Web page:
Peer Review reports


Currently, more young people are developing chronic kidney disease (CKD), adding to the burden on families and countries. Peritoneal dialysis (PD) is advantageous because it preserves residual renal function and is inexpensive, with greater maneuverability outside the hospital, PD is becoming a popular choice for renal replacement therapy in young uremic patients, especially in developing countries. In the early stage of CKD, cardiac structure and function already begin to change and gradually aggravate in patients with deteriorated renal function approaching or on dialysis according to some studies [1, 2]. Until now, more and more studies have focused on studying left ventricular (LV) diastolic dysfunction because diastolic dysfunction seems to occur earlier than systolic dysfunction in PD patients. And impaired LV diastolic function has been considered as the primary determinant of symptoms related to cardiovascular events, and therefore, the incidence of sudden cardiac death, arrhythmia, and congestive heart failure tend to be higher in patients with LV diastolic dysfunction than in those without [3,4,5]. Thus, identifying young PD patients’ diastolic dysfunction at the early stage is of clinical importance.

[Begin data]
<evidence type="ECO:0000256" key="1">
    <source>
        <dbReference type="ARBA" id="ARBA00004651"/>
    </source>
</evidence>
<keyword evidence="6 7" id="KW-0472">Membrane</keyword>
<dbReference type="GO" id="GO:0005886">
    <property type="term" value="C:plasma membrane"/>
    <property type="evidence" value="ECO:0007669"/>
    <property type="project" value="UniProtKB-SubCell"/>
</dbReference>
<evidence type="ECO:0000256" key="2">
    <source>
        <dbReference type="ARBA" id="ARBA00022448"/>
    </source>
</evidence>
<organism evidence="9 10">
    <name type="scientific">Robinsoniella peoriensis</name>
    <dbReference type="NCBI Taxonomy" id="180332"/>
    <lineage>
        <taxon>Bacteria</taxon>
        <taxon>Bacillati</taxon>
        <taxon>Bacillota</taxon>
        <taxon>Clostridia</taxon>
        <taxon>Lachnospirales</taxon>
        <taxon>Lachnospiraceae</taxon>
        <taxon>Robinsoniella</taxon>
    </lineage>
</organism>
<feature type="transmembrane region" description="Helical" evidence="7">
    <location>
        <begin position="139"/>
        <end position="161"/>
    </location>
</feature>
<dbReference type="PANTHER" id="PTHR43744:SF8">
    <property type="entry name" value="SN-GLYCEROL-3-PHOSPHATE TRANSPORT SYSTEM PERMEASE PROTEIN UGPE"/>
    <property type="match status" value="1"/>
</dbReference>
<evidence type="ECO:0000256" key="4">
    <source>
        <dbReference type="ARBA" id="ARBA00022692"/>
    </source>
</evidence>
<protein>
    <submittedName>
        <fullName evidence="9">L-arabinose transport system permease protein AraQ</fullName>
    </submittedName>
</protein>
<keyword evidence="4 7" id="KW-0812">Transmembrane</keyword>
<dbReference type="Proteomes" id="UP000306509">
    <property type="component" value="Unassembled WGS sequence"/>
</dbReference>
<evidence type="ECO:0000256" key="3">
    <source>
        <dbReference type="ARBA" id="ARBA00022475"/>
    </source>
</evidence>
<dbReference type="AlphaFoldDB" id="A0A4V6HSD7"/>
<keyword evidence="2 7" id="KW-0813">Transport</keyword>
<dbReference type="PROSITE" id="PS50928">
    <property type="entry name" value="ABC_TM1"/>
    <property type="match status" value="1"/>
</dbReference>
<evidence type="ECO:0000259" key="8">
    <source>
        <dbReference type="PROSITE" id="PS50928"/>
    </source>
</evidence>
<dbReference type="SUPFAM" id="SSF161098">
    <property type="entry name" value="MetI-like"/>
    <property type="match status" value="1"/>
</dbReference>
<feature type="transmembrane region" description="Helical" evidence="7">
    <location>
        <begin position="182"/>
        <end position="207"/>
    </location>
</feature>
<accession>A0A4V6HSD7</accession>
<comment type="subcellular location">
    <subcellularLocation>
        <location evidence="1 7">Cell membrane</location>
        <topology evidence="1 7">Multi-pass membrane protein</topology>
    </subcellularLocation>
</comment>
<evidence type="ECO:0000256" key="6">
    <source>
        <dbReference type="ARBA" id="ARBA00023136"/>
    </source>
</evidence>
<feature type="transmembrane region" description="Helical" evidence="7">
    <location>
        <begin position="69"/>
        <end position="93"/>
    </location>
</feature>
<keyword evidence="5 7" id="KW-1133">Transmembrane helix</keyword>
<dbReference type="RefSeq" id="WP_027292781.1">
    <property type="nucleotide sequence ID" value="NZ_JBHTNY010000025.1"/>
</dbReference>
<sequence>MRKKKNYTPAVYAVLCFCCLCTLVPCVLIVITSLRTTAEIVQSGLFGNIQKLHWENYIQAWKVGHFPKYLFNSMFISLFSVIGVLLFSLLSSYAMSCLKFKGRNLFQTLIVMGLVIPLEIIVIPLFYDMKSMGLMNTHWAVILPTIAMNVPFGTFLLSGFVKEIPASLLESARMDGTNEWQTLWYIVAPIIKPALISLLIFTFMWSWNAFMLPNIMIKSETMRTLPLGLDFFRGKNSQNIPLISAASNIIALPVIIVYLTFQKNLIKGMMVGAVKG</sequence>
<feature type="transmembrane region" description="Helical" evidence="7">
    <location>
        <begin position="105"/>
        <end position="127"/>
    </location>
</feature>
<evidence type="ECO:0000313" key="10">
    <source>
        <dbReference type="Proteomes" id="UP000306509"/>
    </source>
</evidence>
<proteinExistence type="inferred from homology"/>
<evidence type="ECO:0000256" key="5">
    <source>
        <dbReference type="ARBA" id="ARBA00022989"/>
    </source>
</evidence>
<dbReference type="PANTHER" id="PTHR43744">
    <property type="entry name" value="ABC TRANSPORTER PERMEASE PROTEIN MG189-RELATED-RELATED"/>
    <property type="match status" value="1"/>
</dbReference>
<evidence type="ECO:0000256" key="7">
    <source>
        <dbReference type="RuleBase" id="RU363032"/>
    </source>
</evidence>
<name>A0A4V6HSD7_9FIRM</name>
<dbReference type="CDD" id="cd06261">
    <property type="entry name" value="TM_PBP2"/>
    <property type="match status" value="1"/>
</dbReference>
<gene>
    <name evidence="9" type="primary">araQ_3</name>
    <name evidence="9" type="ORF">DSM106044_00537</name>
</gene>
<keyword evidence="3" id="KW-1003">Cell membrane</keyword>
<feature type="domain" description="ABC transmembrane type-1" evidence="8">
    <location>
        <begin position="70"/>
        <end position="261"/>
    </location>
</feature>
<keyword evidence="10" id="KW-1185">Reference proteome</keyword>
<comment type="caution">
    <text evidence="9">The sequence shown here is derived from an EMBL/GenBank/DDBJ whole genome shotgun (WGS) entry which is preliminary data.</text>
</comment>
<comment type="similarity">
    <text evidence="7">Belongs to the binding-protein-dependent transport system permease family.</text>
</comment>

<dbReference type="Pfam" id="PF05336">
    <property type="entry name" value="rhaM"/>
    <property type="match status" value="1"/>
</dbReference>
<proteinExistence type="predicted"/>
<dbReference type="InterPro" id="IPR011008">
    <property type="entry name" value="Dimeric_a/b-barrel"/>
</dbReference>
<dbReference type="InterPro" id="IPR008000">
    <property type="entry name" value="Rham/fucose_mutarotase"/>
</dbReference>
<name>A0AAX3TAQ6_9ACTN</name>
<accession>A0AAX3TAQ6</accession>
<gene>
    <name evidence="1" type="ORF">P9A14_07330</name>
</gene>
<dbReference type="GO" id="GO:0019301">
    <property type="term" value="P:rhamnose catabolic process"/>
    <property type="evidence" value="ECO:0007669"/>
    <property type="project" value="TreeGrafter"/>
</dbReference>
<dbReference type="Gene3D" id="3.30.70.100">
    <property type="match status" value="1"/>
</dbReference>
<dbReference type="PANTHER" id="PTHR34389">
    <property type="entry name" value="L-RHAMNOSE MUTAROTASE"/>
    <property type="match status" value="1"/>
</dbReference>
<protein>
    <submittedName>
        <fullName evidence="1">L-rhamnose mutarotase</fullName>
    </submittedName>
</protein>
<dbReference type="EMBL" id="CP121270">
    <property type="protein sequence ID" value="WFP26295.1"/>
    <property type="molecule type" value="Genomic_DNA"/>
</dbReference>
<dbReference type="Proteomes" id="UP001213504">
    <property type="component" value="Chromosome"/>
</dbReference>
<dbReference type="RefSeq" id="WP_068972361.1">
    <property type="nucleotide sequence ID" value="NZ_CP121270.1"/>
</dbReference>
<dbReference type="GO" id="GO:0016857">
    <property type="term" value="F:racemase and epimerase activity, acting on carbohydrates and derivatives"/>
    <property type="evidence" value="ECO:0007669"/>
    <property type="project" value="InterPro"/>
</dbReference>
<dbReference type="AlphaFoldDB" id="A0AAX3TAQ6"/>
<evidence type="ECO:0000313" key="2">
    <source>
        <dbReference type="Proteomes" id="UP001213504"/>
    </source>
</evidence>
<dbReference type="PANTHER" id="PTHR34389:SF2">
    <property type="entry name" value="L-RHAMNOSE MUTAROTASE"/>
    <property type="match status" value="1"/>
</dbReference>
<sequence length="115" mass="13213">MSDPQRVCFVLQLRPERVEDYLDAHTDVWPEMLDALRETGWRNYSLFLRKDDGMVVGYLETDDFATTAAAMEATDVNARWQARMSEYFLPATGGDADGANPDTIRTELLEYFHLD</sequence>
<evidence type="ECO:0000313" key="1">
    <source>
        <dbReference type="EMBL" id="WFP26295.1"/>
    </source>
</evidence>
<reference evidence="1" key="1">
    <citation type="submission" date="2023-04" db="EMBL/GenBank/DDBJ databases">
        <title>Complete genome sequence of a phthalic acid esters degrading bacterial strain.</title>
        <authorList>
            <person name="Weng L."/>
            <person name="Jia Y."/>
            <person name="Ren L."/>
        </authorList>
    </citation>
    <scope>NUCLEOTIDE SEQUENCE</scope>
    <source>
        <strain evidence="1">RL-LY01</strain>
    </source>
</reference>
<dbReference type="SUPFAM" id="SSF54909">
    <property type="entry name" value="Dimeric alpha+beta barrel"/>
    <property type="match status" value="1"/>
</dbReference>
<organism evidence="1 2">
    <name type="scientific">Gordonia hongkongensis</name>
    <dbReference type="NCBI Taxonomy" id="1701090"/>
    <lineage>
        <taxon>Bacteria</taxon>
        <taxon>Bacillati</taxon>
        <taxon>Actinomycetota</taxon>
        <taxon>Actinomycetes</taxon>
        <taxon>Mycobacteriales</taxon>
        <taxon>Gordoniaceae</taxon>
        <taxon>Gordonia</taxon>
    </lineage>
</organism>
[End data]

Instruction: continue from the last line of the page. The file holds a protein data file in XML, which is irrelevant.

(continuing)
Cardiac catheterization is known as the gold standard to evaluate the extent of diastolic dysfunction, but it is invasive and not easily accepted by the majority of patients. In that case, noninvasive estimation of LV diastolic dysfunction is a clinical requisite. With the development of the two-dimensional speckle tracking imaging technique (2D-STI), it is now possible to use LV global longitudinal diastolic strain rate (DSr) to measure LV diastolic dysfunction indirectly and noninvasively [6,7,8]. Therefore, the objective of this study was to use 2D-STI to predict LV myocardial diastolic dysfunction in the preclinical phase in young PD patients with preserved LVEF.